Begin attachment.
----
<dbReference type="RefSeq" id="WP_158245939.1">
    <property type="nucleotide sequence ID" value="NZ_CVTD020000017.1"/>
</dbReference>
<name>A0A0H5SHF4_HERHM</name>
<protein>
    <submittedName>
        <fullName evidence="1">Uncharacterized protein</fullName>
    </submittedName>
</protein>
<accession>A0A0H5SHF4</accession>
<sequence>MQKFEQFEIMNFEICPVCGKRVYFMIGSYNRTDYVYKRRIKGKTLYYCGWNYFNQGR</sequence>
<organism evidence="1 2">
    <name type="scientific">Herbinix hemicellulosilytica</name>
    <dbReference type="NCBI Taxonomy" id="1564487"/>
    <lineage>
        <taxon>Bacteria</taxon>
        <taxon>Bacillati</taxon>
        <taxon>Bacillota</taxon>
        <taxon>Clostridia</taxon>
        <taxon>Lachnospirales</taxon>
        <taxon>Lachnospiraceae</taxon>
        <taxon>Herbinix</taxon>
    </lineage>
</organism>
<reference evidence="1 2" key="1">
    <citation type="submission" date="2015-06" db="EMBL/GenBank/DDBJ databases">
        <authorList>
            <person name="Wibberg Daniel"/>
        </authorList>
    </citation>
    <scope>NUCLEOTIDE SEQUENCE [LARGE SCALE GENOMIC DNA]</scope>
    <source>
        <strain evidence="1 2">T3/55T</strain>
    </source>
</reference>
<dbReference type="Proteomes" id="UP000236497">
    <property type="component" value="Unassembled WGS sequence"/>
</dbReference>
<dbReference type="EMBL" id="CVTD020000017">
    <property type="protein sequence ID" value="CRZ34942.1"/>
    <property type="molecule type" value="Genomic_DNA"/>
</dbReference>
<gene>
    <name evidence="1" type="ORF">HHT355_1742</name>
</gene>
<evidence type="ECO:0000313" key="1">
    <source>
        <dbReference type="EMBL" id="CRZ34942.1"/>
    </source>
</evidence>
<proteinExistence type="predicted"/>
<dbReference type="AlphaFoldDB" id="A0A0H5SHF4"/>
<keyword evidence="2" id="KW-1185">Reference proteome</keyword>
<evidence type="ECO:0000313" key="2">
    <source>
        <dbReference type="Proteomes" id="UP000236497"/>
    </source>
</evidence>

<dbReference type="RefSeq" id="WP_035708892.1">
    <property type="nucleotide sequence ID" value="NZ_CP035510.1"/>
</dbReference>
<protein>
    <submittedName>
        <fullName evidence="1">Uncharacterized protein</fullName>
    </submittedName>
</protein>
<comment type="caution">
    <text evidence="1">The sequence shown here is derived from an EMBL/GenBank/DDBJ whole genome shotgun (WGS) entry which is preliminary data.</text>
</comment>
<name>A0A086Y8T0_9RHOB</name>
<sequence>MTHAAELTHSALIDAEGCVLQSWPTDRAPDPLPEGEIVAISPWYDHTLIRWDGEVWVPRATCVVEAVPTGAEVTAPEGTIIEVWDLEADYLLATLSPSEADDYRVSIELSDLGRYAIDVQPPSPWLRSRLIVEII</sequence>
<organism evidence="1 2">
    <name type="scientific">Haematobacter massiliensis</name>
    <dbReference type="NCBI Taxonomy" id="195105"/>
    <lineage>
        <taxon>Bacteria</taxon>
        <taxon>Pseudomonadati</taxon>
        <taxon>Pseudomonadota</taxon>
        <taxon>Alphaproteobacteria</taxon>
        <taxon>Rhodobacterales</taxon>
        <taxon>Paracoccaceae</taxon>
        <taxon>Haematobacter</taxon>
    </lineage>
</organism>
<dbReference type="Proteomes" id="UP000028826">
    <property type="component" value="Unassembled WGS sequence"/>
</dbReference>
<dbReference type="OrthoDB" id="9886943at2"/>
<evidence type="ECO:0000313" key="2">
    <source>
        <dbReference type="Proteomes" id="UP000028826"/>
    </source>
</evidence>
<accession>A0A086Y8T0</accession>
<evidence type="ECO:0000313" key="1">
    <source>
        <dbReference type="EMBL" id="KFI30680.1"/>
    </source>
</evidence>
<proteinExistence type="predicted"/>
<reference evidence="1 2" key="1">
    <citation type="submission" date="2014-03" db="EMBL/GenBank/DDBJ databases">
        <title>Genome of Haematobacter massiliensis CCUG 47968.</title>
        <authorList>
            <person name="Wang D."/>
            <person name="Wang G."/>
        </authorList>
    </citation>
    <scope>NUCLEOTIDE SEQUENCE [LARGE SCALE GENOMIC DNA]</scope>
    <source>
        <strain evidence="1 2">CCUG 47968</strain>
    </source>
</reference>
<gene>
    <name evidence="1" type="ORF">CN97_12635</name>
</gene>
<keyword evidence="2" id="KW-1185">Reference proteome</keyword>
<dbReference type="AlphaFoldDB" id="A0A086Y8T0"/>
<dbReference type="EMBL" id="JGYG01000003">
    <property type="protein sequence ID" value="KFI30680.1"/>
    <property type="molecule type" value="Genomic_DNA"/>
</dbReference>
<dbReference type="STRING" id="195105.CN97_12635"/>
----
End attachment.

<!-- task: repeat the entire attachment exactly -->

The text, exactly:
<dbReference type="RefSeq" id="WP_158245939.1">
    <property type="nucleotide sequence ID" value="NZ_CVTD020000017.1"/>
</dbReference>
<name>A0A0H5SHF4_HERHM</name>
<protein>
    <submittedName>
        <fullName evidence="1">Uncharacterized protein</fullName>
    </submittedName>
</protein>
<accession>A0A0H5SHF4</accession>
<sequence>MQKFEQFEIMNFEICPVCGKRVYFMIGSYNRTDYVYKRRIKGKTLYYCGWNYFNQGR</sequence>
<organism evidence="1 2">
    <name type="scientific">Herbinix hemicellulosilytica</name>
    <dbReference type="NCBI Taxonomy" id="1564487"/>
    <lineage>
        <taxon>Bacteria</taxon>
        <taxon>Bacillati</taxon>
        <taxon>Bacillota</taxon>
        <taxon>Clostridia</taxon>
        <taxon>Lachnospirales</taxon>
        <taxon>Lachnospiraceae</taxon>
        <taxon>Herbinix</taxon>
    </lineage>
</organism>
<reference evidence="1 2" key="1">
    <citation type="submission" date="2015-06" db="EMBL/GenBank/DDBJ databases">
        <authorList>
            <person name="Wibberg Daniel"/>
        </authorList>
    </citation>
    <scope>NUCLEOTIDE SEQUENCE [LARGE SCALE GENOMIC DNA]</scope>
    <source>
        <strain evidence="1 2">T3/55T</strain>
    </source>
</reference>
<dbReference type="Proteomes" id="UP000236497">
    <property type="component" value="Unassembled WGS sequence"/>
</dbReference>
<dbReference type="EMBL" id="CVTD020000017">
    <property type="protein sequence ID" value="CRZ34942.1"/>
    <property type="molecule type" value="Genomic_DNA"/>
</dbReference>
<gene>
    <name evidence="1" type="ORF">HHT355_1742</name>
</gene>
<evidence type="ECO:0000313" key="1">
    <source>
        <dbReference type="EMBL" id="CRZ34942.1"/>
    </source>
</evidence>
<proteinExistence type="predicted"/>
<dbReference type="AlphaFoldDB" id="A0A0H5SHF4"/>
<keyword evidence="2" id="KW-1185">Reference proteome</keyword>
<evidence type="ECO:0000313" key="2">
    <source>
        <dbReference type="Proteomes" id="UP000236497"/>
    </source>
</evidence>

<dbReference type="RefSeq" id="WP_035708892.1">
    <property type="nucleotide sequence ID" value="NZ_CP035510.1"/>
</dbReference>
<protein>
    <submittedName>
        <fullName evidence="1">Uncharacterized protein</fullName>
    </submittedName>
</protein>
<comment type="caution">
    <text evidence="1">The sequence shown here is derived from an EMBL/GenBank/DDBJ whole genome shotgun (WGS) entry which is preliminary data.</text>
</comment>
<name>A0A086Y8T0_9RHOB</name>
<sequence>MTHAAELTHSALIDAEGCVLQSWPTDRAPDPLPEGEIVAISPWYDHTLIRWDGEVWVPRATCVVEAVPTGAEVTAPEGTIIEVWDLEADYLLATLSPSEADDYRVSIELSDLGRYAIDVQPPSPWLRSRLIVEII</sequence>
<organism evidence="1 2">
    <name type="scientific">Haematobacter massiliensis</name>
    <dbReference type="NCBI Taxonomy" id="195105"/>
    <lineage>
        <taxon>Bacteria</taxon>
        <taxon>Pseudomonadati</taxon>
        <taxon>Pseudomonadota</taxon>
        <taxon>Alphaproteobacteria</taxon>
        <taxon>Rhodobacterales</taxon>
        <taxon>Paracoccaceae</taxon>
        <taxon>Haematobacter</taxon>
    </lineage>
</organism>
<dbReference type="Proteomes" id="UP000028826">
    <property type="component" value="Unassembled WGS sequence"/>
</dbReference>
<dbReference type="OrthoDB" id="9886943at2"/>
<evidence type="ECO:0000313" key="2">
    <source>
        <dbReference type="Proteomes" id="UP000028826"/>
    </source>
</evidence>
<accession>A0A086Y8T0</accession>
<evidence type="ECO:0000313" key="1">
    <source>
        <dbReference type="EMBL" id="KFI30680.1"/>
    </source>
</evidence>
<proteinExistence type="predicted"/>
<reference evidence="1 2" key="1">
    <citation type="submission" date="2014-03" db="EMBL/GenBank/DDBJ databases">
        <title>Genome of Haematobacter massiliensis CCUG 47968.</title>
        <authorList>
            <person name="Wang D."/>
            <person name="Wang G."/>
        </authorList>
    </citation>
    <scope>NUCLEOTIDE SEQUENCE [LARGE SCALE GENOMIC DNA]</scope>
    <source>
        <strain evidence="1 2">CCUG 47968</strain>
    </source>
</reference>
<gene>
    <name evidence="1" type="ORF">CN97_12635</name>
</gene>
<keyword evidence="2" id="KW-1185">Reference proteome</keyword>
<dbReference type="AlphaFoldDB" id="A0A086Y8T0"/>
<dbReference type="EMBL" id="JGYG01000003">
    <property type="protein sequence ID" value="KFI30680.1"/>
    <property type="molecule type" value="Genomic_DNA"/>
</dbReference>
<dbReference type="STRING" id="195105.CN97_12635"/>